Lastly, you should use the purge command to eliminate the package and its data.

sudo apt purge [package]bas

The key takeaway is that uninstall, remove, and purge all discard NodeJS and related programs.

The slight difference between the commands depends on your desired extent of file removal or mode of installation. For that reason, this tutorial presents you with multiple options to uninstall NodeJS in Ubuntu.

Step 1: Locate the Binaries

The first step toward uninstalling NodeJS in Ubuntu is finding the folder that houses its binaries. That will enable you to confirm whether NodeJS was uninstalled.

You can use the which or find command to locate NodeJS binaries.

which node
find $(echo $PATH | sed 's/:/ /g') -name "node"
Output
/usr/bin/node

Notes/Articles/How to Uninstall NodeJS in Ubuntu/locate node.png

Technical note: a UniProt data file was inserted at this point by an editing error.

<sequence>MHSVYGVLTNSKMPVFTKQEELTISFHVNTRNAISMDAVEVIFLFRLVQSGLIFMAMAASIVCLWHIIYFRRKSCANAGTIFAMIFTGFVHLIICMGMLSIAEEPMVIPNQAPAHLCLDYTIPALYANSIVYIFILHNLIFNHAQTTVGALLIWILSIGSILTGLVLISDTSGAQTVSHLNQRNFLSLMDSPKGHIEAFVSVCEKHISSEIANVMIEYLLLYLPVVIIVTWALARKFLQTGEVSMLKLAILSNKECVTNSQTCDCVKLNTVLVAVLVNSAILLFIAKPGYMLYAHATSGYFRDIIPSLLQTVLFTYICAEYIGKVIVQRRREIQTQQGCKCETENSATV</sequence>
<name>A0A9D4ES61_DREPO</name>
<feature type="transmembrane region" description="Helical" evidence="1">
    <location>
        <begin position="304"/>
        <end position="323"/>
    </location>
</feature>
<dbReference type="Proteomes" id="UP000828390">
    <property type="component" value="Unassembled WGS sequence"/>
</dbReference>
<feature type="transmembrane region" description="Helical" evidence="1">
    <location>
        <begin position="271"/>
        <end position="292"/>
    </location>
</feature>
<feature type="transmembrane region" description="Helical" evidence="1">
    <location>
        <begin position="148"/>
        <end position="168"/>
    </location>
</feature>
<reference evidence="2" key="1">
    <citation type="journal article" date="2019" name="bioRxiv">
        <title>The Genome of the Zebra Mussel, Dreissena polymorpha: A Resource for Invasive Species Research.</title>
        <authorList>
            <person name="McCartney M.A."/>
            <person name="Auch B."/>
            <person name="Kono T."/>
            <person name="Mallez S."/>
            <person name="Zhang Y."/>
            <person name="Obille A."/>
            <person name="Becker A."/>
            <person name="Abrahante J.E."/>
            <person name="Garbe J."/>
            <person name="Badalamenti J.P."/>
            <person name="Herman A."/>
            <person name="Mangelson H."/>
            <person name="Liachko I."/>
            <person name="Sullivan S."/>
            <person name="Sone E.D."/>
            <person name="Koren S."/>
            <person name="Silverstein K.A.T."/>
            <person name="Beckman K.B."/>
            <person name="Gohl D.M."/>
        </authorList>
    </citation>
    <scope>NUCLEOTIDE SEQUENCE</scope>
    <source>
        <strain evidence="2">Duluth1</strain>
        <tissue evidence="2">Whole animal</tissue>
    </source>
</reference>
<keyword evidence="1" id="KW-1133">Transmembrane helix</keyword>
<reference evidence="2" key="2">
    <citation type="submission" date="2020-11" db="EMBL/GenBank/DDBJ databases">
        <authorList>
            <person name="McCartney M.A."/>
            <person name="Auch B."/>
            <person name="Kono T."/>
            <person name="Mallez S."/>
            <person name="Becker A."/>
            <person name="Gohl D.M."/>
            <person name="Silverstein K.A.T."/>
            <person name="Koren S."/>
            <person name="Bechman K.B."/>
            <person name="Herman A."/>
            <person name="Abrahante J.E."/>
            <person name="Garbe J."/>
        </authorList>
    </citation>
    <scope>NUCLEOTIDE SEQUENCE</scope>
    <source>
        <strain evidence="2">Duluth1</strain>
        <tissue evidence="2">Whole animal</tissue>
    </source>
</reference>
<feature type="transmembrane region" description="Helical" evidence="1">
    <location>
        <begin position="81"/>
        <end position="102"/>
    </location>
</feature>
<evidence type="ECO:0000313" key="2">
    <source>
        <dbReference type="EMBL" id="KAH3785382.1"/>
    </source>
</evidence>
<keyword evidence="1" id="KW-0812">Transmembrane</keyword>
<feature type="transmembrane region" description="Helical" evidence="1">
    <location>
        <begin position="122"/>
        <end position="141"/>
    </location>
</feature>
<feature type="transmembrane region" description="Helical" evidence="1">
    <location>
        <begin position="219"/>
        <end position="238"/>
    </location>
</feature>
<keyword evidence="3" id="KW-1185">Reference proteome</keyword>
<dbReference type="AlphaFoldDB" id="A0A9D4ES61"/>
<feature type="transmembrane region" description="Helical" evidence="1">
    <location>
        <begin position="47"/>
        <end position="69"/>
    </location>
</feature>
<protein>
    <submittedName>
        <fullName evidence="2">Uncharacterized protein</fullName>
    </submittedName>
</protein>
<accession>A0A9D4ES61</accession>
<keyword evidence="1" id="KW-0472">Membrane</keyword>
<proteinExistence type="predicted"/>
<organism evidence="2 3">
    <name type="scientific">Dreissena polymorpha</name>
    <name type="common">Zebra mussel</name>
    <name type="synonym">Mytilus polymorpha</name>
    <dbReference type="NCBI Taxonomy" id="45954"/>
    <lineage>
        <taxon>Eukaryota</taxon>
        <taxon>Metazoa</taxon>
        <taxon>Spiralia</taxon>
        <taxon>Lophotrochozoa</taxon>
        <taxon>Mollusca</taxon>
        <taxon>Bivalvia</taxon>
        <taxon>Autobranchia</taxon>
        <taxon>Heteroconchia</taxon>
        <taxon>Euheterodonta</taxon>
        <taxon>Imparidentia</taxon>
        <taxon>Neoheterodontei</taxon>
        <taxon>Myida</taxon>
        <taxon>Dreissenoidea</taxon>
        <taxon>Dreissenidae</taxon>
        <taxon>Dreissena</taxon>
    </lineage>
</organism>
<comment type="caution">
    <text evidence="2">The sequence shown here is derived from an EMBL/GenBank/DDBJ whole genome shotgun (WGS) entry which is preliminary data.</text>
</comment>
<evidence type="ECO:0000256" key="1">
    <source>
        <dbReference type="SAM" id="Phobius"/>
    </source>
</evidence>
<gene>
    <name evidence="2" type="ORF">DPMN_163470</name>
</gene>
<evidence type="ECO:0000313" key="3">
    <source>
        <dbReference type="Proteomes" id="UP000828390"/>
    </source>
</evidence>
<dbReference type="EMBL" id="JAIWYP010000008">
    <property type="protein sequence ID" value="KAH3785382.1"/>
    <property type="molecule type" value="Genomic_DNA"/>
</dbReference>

Step 2: Uninstall NodeJS

After locating the node binaries, the next step is to remove them.

Option 1: Remove the Path

The most straightforward and less recommended way to discard NodeJS is manually deleting the node binaries.

sudo rm /usr/bin/node

Option 2: Uninstall with the apt or apt-get Command

apt and apt-get are the most familiar commands to uninstall NodeJS in Ubuntu.

sudo apt-get remove nodejs

Notes/Articles/How to Uninstall NodeJS in Ubuntu/use remove command.png

Here are their alternatives.

Option 3: Remove All Packages with the purge Command

The purge command clears all node-related packages, including those installed via nvm.

Let’s reinstall NodeJS.

Install node from source
sudo apt install nodejs

Confirm Installation

1. Check node and npm versions
node -v
npm -v
2. inspect the binaries
which node

Notes/Articles/How to Uninstall NodeJS in Ubuntu/nodejs available.png

Then, uninstall NodeJS using the purge command.